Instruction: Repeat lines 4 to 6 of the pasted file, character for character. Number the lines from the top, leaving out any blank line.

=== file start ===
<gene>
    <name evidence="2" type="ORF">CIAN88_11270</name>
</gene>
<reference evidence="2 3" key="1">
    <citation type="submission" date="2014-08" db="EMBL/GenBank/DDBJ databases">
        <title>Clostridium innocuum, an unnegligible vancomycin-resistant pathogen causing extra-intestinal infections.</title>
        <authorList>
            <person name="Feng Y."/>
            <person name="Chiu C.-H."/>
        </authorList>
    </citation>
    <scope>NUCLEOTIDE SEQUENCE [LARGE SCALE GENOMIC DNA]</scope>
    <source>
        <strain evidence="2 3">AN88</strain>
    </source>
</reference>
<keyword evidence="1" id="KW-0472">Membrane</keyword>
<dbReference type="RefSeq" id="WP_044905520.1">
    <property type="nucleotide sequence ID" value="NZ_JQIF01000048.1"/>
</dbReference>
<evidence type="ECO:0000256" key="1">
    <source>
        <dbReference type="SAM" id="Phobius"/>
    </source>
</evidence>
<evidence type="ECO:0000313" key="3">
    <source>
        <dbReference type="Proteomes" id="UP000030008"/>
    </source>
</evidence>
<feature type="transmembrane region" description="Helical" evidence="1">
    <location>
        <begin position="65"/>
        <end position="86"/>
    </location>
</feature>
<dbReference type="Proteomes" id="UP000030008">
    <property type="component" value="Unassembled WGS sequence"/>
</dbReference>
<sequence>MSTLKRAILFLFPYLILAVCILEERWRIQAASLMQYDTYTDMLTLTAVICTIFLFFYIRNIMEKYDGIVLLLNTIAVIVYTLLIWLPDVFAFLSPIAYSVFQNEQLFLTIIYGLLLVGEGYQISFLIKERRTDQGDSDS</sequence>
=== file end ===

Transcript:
<reference evidence="2 3" key="1">
    <citation type="submission" date="2014-08" db="EMBL/GenBank/DDBJ databases">
        <title>Clostridium innocuum, an unnegligible vancomycin-resistant pathogen causing extra-intestinal infections.</title>